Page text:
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California community college officials will grade employees on diversity ‘competencies’

Tenure review will now include how much someone understands ‘anti-racism’

California Community Colleges will now grade its employees on how well they promote “Diversity, Equity, Inclusion and Accessibility.”

The Board of Governors approved language at the most recent meeting for new criteria for performance reviews. The addition will require schools to “incorporate Diversity, Equity, Inclusion and Accessibility competencies and criteria into performance evaluations and tenure review,” according to a news release from the board.

“Local district leaders will need to support and provide every employee with professional development and ongoing supports to educate the most diverse student population in California,” the board stated.

The community college system first released the proposed regulation in March.

The proposal stated the district would “include DEIA competencies and criteria as a minimum standard for evaluating the performance of all employees” and “provide employees an opportunity to demonstrate their understanding of DEIA and anti-racist principles.” The document defined “anti-racism” and “anti-racist” as “policies and actions that lead to racial equity.”

A spokesperson denied that the new regulation discussed racial equity.

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“The term ‘racial equity’ is not used or defined in the policy,” Paul Feist told The College Fix on June 2.

It does deal with “equity,” Feist stated, which is the “condition under which individuals are provided the resources they need to have access to the same opportunities, as the general population.”

“Equity accounts for systematic inequalities, meaning the distribution of resources provides more for those who need it most,” Feist told The Fix.

When asked for clarification on June 7 about what specific language the board passed since the regulation on the agenda for the May 23 board meeting discussed “racial equity,” Feist responded with a definition but no further answers.

“Defined as: The consistent and systematic fair, just, and impartial treatment of all individuals, including individuals who belong to underserved communities that have been denied such treatment,” the spokesperson stated.

The community college board posted this policy, which clearly uses the term “racial equity.”

The Fix asked during the initial inquiry if the new policy could lead to the firing of employees who do not embrace a particular definition of diversity.

“Nothing in the policy requires that colleges engage in ‘present discrimination’ to ameliorate ‘past discrimination,’ or regulate the content of speech,” Feist told The Fix in his initial response. “There should be room for meaningful debate, and a diversity of views, regarding how these objectives might be achieved through local district policies and practices implemented on college campuses.”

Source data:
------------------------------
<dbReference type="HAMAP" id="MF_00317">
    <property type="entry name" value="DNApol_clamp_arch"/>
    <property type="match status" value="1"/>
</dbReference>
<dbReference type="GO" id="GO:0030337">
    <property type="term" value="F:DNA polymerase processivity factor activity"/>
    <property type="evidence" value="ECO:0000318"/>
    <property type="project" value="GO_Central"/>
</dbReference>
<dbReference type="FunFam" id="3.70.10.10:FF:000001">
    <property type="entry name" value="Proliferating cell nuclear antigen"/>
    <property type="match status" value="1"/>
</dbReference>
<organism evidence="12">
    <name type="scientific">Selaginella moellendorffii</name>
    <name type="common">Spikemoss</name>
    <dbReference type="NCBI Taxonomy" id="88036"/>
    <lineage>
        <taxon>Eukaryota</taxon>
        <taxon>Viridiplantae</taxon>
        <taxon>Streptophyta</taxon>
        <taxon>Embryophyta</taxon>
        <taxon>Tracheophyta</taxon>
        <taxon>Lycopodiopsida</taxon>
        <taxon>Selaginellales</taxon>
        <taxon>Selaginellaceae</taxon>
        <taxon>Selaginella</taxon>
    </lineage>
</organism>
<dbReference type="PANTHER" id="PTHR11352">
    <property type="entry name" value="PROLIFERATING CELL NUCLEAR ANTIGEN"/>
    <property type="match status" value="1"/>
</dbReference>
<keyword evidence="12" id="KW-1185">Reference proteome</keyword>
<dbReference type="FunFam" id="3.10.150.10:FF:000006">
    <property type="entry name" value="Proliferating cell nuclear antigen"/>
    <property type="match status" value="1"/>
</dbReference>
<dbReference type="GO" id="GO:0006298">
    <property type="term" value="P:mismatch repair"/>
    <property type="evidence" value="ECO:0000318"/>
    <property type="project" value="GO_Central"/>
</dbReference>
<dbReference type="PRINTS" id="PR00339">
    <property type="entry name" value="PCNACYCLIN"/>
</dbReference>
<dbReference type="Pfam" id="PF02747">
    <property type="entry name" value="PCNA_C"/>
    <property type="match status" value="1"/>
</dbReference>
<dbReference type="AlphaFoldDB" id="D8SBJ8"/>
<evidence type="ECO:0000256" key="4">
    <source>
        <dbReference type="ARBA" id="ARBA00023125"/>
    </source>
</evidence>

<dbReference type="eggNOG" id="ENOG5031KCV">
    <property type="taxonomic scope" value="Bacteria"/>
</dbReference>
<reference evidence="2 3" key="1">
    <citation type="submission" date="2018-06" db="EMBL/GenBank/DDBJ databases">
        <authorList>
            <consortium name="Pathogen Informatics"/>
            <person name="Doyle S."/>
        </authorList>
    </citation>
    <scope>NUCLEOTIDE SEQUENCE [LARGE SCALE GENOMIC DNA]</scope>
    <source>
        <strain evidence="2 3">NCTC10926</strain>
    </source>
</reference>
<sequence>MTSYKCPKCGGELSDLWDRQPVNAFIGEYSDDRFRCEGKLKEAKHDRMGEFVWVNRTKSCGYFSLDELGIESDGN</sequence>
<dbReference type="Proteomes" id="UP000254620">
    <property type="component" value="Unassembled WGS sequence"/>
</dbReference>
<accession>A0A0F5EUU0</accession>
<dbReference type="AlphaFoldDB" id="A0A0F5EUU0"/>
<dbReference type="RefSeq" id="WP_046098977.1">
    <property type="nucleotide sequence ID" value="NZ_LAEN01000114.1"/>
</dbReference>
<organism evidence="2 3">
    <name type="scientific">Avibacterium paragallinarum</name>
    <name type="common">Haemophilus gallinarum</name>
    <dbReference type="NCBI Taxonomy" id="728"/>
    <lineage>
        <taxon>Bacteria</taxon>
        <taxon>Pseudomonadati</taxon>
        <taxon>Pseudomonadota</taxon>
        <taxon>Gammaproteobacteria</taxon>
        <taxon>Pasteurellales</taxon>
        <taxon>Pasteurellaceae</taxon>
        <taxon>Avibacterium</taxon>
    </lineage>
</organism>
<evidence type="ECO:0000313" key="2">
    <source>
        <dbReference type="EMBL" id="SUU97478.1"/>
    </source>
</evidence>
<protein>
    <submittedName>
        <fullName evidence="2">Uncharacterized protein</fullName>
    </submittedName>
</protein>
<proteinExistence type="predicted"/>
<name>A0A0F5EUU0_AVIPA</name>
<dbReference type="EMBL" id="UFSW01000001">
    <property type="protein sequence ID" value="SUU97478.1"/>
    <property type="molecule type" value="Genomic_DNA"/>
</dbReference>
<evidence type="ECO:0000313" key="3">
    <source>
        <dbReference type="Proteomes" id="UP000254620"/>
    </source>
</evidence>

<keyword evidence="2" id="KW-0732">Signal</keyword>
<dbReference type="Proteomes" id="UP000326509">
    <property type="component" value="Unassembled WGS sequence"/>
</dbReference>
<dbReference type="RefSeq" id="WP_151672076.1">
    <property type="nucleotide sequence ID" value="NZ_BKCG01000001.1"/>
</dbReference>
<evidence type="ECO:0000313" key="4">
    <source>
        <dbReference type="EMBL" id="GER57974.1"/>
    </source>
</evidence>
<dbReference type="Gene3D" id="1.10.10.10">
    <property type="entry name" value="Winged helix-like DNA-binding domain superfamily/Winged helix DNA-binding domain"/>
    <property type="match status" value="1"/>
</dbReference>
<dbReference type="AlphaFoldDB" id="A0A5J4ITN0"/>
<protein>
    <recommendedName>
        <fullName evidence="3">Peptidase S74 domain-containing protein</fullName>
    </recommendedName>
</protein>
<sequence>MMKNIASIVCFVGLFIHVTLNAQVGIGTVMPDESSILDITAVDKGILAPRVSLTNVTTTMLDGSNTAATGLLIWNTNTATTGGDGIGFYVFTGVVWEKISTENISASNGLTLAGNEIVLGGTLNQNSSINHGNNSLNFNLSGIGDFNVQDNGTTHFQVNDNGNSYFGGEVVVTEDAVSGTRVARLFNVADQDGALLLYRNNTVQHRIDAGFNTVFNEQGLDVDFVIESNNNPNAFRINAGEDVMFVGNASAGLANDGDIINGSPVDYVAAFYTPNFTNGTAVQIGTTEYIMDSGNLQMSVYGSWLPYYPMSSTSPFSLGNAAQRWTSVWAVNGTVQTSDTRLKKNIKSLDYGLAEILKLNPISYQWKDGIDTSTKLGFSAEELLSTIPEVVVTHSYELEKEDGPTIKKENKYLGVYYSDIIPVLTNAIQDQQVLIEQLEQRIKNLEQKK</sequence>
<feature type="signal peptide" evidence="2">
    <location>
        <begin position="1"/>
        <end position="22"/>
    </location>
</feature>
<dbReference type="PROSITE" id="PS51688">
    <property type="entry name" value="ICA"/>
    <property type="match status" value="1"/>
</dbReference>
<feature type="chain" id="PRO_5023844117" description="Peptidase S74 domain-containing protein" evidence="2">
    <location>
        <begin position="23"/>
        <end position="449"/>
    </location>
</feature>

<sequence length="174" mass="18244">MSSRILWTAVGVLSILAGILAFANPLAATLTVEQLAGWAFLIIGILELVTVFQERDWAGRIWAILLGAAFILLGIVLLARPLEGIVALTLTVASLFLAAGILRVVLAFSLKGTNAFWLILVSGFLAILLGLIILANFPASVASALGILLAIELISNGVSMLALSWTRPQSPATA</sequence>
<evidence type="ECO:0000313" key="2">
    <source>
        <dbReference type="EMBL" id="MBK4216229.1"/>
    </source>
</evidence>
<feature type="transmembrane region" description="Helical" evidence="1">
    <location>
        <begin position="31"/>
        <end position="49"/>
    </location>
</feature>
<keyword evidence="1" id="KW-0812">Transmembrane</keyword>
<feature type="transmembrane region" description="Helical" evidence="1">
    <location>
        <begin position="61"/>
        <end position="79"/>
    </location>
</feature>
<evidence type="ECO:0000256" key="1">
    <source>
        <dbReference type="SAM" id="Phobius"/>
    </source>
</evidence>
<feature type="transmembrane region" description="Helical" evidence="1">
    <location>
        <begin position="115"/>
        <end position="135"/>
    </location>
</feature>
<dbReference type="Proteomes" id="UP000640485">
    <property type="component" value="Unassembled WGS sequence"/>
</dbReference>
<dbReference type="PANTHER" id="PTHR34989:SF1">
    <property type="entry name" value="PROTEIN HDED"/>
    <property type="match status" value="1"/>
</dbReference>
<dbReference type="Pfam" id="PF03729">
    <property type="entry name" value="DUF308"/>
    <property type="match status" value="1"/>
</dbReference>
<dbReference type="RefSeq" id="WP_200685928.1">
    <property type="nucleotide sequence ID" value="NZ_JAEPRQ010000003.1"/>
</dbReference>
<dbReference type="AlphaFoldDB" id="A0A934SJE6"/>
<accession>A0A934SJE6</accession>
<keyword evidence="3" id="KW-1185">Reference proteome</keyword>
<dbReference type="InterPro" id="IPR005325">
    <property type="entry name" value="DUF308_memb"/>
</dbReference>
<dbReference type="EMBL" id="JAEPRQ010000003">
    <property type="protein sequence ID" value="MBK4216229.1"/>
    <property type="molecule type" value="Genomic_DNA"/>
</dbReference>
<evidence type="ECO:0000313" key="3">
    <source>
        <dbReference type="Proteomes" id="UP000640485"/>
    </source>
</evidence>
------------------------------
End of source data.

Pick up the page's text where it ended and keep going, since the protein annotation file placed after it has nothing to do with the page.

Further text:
Critics of the proposal remain displeased with it

Joe Cohn, legislative and policy director with the Foundation for Individual Rights and Expression, raised concerns about academic freedom and free expression. His concerns were not ameliorated by the community college system.

“The Chancellor’s Office’s response uses flawed legal analysis and does not ease FIRE’s concerns about the threat the proposed regulations pose to academic freedom,” Cohn told The College Fix via email. “Academic freedom is threatened any time the government — whether through a college administrator, board of governors, lawmaker, or other state actor — seeks to impose ideological litmus tests during faculty evaluation and tenure review.”

“That assertion is supported by 65 years of Supreme Court precedent, and none of the cases cited by the Chancellor’s Office in their response hold otherwise,” Cohn stated.

“If faculty members are fired because they have negative performance reviews based on the fact that they hold or express opinions that depart from those required under this proposed regulation, the terminations would violate their free speech and academic freedom rights,” Cohn told The Fix.

A former professor at the University of California Santa Cruz and the chairman of the California Association of Scholars criticized the proposal.

“The updates have not changed the essential nature of what is being proposed,” John Ellis told The Fix. “The text makes ‘anti-racism’ a core element of the push for DIE; that links it to an ideology that is known to stoke racial division and hatred.”

Instead, the community college system “should be thinking about ways to regain public confidence, not squandering what little credibility they have left by handing their academic programs over to political radicals.”

He predicted “cultural competencies” will be “identical to intolerant radical orthodoxies.”

MORE: College requires students, faculty to acknowledge white privilege

IMAGE: California Community Colleges

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About the Author
College Fix contributor Jonathan Draeger is a student at the University of Wisconsin, Madison pursuing a degree in Economics and a certificate in German. He is interested in investigating economic matters and explaining different current events through an economic lens.